If we admit that previous to that time the external line of coast ran from the southern point of the hill of St Helier to the present Hermitage, the walls of Elizabeth Castle, and St Aubin's Tower, the bay, which now is, would have then presented a large extent of a flat and swampy shore, which when once that coast barrier had been broken through, would freely receive the flowing in of the tides, till in a few years the country would assume the appearance, which it has since permanently retained.
The light superficial soil would soon be washed away by the waves, while successive storms would soon cover the bottom with sands, or blow clouds of it towards the shore, which would gradually accumulate into downs and hillocks, till they had formed a new coastline. It adds weight to this supposition that the water is shallow between the castle and the main island, and that a large extent of surface is still left uncovered by the tide. It is further observable that not far from Elizabeth Castle there are some beds of marle discoverable at low water, and that quite recently, when some workmen were examining the ground for laying the foundations of a wet dock, they came to a bed of peat, which led at once to the inference that this spot had been once a swamp.
In process of time this little island had assumed the name of the holy martyr Helier, and it had been further consecrated by its having been made the site of a celebrated abbey. When a grant from the then archbishop of Rouen united it to that of Cherbourg during the latter part of the reign of Henry II, the marsh and mill of St Helier are mentioned among its possessions. That does not, however, by any means lead to the inference that the islet still made a part of the main land.
The very ruins of the Abbey of St Helier have vanished, nor can its exact site, or even extent be now ascertained. It is not, however, probable that the whole of the ground had been built upon. The constant tradition is that subsequently to the martyrdom of Helier, and in better times, Guillaume de Hamon, a Norman noble founded this abbey, as a sort of expiation for the guilt, which his pagan ancestors had incurred in shedding the blood of that holy martyr. The date of that foundation is the year 1125, only 17 years before that of the Abbey of the Vow, at Cherbourg by the Empress Maud, in 1142.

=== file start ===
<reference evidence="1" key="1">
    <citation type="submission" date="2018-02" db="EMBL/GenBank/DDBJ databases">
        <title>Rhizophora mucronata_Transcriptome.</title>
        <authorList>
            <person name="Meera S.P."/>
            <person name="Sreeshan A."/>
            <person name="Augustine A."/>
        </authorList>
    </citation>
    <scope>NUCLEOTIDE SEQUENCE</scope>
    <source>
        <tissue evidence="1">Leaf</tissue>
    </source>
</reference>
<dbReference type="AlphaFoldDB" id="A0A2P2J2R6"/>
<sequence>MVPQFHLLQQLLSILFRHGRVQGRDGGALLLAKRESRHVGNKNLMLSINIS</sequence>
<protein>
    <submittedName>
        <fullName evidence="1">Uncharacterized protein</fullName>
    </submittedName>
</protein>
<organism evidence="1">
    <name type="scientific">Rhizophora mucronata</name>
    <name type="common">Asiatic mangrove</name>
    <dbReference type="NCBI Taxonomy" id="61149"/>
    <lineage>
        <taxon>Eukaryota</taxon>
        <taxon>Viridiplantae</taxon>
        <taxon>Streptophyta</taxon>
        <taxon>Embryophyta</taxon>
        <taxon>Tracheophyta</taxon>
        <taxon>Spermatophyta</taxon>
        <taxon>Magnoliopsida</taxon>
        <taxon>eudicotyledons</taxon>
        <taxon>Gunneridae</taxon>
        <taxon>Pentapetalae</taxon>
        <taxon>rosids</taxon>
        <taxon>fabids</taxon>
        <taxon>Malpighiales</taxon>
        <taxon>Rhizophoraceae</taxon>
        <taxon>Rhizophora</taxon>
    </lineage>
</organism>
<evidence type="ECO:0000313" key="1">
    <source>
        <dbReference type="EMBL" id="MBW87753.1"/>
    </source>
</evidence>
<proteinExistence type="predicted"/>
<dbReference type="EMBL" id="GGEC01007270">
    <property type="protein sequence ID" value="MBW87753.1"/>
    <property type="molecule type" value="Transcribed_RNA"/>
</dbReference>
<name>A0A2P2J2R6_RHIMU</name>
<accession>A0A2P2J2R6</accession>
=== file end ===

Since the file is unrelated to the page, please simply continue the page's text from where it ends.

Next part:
The former abbey, on account of the circumstances which had led to its foundation, was held in high veneration by the inhabitants, and continued to flourish for a short time in a separate and independent state, with regular Canons after the rule of St Austin, till an unexpected occurrence occasioned its decline. The Empress Maud, or Matilda, the daughter and heiress of Henry I, having been overtaken by a violent storm at sea during her wars with King Stephen, when on her return from England to Cherbourg, vowed in her distress that if it should please God to preserve her, she would sing a hymn in honour of the Virgin, and found an Abbey where she might land. It is said that the master of the vessel was the first to discover the shore, and that on seeing it, he ran up to her in the exultation of the moment calling out "Sing, Queen, here is the land", Chante Reyne, Vechy la terre.
The words were ominous. The Abbey of Cherbour, was named the Abbey of the Vow, the name of Chante Reyne, was given to a chapel, where the royal dame had landed, and the point of land which had been first seen by the pilot, has ever since retained the appellation of Vechy.
Matilda had a particular affection for her abbey, and spared no efforts to promote its prosperity and to increase its endowments. The Abbey of St Helier was then in a flourishing state, and in high repute for the sanctity of its inhabitants. She sent, therefore, for its Abbot Robert, to take charge of the newly founded Abbey of the Vow, and Algar, the then Bishop of Coutances, sent her, at her orders, a supply of Canons regular after the rule of St Augustine, for the supply of that establishment.
From that period of short-lived prosperity, the Abbey of St Helier began to decline. It is true that her son, Henry II, increased its revenues, by a donation of the mill and marsh of St Helier, but it was of little avail. The partiality for Cherbourg still prevailed, and that monarch was present at the consecration of the Abbey Church in 1182, the ceremony of which was performed during the vacancy of the See of Countances by Henry, Bishop of Bayeux, by the Bishop of Avrances, and by the Joceline Bishop of Bath and Wells.